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  1. #1
    Senior Coder
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    Switch Based On Contents Of URL

    Hi all,

    For a switch statement, how do I write a switch expression that says 'if the URL contains this'?

    So for example -

    PHP Code:
    case '613':
    echo 
    'bla';
    break; 
    - would be picked up by www.example.com/product.php?pid=613

    Cheers

  • #2
    Regular Coder
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    That's actually not too hard:
    PHP Code:
    $pid $HTTP_GET_VARS['pid'];
    switch(
    $pid)
    {
    case 
    '613':
    echo 
    'blah';
    break;

    But if you don't want to have to handcode each product in, it might be easier to use mysql database and fetch the data and then not do a switch...

  • #3
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    If you use a switch statement, it should do it automatically.
    PHP Code:
    switch($pid) {
    case 
    "613":
    echo 
    "bla";
    break;

    I was beaten to it ^^0
    Last edited by e-Raser; 09-22-2005 at 01:20 PM.
    I lost my signature, have you seen it?
    I have the power to erase you...

  • #4
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    Thanks very much, switch($pid) is exactly what I need.

    if you don't want to have to handcode each product in, it might be easier to use mysql database and fetch the data and then not do a switch...
    Fortunately, it's only a few pages I need to do, making the switch much easier to set up.

  • #5
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    you really should use the $_GET array instead!

    PHP Code:
    switch($_GET['pid']){
    ...


  • #6
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    Yes, but $_GET doesn't work on some servers... it depends on the php.ini file and one of the vars in it. I am used to using $HTTP_GET_VARS as it is faster for me to type, because I am more used to it.

    But if it works, I guess the shortcut is fine too. thanks for pointing that out.

  • #7
    God Emperor Fou-Lu's Avatar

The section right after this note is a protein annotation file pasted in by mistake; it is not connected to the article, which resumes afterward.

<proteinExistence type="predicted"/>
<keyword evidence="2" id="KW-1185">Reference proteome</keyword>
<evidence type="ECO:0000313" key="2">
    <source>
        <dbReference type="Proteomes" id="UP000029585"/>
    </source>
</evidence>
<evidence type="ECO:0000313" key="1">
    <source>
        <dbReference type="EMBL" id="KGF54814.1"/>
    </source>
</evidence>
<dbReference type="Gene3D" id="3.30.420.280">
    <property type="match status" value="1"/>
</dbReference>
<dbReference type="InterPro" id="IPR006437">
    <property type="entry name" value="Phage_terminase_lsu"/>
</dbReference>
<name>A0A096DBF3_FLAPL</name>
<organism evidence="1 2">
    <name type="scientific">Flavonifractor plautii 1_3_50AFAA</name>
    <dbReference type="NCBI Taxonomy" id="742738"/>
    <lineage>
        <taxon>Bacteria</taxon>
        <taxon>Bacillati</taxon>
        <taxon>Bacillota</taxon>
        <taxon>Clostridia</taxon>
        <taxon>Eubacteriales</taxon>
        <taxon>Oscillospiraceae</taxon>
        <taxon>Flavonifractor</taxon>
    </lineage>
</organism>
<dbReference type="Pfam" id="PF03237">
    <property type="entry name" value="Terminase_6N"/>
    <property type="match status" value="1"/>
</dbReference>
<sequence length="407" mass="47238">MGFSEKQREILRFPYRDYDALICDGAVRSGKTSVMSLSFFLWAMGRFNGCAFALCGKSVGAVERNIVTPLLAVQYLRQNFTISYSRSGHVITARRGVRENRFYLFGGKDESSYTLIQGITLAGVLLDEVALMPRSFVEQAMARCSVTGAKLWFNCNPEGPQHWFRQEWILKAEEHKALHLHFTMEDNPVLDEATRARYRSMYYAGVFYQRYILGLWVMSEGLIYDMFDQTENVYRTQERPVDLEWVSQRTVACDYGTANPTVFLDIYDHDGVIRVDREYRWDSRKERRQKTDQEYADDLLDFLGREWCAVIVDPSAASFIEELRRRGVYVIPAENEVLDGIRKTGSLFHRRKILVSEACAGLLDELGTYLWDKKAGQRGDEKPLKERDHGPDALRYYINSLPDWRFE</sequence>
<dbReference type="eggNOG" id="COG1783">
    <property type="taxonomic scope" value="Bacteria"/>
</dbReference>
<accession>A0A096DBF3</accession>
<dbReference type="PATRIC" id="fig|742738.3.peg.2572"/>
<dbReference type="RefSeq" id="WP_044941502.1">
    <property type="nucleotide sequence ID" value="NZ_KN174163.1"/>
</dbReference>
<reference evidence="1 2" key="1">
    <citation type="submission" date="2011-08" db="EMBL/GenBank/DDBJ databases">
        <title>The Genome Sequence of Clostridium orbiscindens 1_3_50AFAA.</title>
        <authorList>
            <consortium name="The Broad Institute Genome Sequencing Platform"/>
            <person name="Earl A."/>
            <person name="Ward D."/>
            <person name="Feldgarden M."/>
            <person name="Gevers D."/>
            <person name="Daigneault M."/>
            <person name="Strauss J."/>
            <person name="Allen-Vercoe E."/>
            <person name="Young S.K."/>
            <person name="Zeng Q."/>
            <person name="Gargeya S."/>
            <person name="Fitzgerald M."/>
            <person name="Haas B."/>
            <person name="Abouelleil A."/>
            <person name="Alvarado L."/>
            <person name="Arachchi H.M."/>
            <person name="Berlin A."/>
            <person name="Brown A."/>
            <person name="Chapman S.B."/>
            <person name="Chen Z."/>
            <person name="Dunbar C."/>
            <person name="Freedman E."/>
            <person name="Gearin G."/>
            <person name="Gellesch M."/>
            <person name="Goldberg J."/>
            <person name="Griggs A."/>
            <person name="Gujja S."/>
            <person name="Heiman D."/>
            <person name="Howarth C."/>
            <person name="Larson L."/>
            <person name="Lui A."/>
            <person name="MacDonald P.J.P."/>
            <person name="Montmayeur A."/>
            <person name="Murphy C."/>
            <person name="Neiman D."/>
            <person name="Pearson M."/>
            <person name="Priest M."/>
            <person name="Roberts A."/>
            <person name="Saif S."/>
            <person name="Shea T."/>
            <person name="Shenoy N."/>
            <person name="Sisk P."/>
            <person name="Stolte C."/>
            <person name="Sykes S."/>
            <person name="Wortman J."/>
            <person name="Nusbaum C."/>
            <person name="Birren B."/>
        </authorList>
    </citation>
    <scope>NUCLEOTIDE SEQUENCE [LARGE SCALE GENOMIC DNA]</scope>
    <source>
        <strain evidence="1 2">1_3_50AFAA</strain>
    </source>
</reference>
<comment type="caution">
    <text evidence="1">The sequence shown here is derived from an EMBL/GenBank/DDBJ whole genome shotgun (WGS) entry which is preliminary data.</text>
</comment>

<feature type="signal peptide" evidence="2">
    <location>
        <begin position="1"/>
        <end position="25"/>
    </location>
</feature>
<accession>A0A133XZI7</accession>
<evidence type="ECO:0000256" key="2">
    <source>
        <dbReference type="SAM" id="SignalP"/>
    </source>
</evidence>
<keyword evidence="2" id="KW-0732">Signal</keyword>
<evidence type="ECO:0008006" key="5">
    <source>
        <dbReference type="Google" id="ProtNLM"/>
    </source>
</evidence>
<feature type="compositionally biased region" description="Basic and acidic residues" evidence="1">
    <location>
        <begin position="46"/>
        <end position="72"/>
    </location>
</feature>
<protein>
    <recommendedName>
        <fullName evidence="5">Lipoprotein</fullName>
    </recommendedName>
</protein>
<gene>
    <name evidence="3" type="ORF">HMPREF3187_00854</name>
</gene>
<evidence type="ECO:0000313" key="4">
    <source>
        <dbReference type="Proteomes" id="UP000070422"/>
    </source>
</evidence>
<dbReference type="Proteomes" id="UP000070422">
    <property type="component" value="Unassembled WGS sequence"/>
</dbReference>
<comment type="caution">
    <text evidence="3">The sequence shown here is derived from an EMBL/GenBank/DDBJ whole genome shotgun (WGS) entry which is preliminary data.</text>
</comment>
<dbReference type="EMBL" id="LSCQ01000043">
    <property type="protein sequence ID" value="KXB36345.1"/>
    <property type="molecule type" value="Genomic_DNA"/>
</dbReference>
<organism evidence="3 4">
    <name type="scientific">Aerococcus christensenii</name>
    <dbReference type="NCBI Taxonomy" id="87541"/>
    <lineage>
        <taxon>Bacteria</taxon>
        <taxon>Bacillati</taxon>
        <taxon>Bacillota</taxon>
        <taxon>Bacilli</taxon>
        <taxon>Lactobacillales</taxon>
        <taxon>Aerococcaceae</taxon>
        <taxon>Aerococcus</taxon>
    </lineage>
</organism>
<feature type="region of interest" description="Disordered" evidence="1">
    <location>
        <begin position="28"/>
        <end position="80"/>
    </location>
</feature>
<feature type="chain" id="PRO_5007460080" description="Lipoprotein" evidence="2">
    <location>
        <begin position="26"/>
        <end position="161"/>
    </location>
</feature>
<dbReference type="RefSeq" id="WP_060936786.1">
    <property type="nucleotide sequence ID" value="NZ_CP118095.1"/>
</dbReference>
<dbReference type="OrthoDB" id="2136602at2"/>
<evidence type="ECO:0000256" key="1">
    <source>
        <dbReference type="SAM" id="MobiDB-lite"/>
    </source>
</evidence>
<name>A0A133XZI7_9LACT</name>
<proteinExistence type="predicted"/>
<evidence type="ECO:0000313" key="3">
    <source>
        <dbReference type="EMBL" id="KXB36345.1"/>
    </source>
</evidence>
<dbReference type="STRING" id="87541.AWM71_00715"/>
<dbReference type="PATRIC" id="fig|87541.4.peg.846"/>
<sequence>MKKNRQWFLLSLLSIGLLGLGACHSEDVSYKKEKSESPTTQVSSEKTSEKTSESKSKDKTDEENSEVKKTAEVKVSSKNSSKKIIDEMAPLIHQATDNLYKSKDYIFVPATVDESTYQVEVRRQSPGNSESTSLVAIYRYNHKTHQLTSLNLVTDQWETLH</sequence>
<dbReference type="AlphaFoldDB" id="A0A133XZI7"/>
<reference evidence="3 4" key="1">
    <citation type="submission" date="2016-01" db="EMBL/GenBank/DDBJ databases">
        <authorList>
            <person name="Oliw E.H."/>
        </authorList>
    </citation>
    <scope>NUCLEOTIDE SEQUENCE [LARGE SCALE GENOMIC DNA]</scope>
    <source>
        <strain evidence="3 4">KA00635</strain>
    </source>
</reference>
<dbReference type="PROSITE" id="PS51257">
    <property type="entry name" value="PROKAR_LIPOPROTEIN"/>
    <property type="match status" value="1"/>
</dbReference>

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    _* is superglobal. HTTP_*_VARS is NOT superglobal. Always use _* variables. Superglobals are NOT dependant on ini directives, they are dependant on php version. You are referring to the register_long_arrays directive which allows registration of HTTP_*_VARS. With this directive set to 'off', yeah you got it, HTTP_*_VARS does not exist.
    If the server is too old to cope with it, then create them:
    PHP Code:
    if (PHP_VERSION '4.1.0')
    {
         
    $_GET = &$HTTP_GET_VARS;
         
    $_POST = &$HTTP_POST_VARS;
         
    $_COOKIE = &$HTTP_COOKIE_VARS;
         
    $_SERVER = &$HTTP_SERVER_VARS;
         
    $_ENV = &$HTTP_ENV_VARS;
         
    $_FILES = &$HTTP_POST_VARS;
         
    $_SESSION = &$HTTP_SESSION_VARS;
         
    $_REQUEST array_merge($_GET$_POST$_COOKIE);

    Simple as that. Superglobals can still be used as they are, however within functions you will now need to globalize your _* vars in order for 'old' versions of php to cope.
    Always use superglobals as opposed to their cousins, the depreciated HTTP_*_VARS.
    Last edited by Fou-Lu; 09-23-2005 at 01:02 PM.
    PHP Code:
    header('HTTP/1.1 420 Enhance Your Calm'); 

  • #8
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    Well... ok. I guess I got mixed up. I just read on phpBB forums that they were switching to HTTP_*_VARS (this was a while back) and I guess I got confused at that point.

    So I'm wrong, you're right. Use _* from now on!

    Thanks!
    -Yaggles


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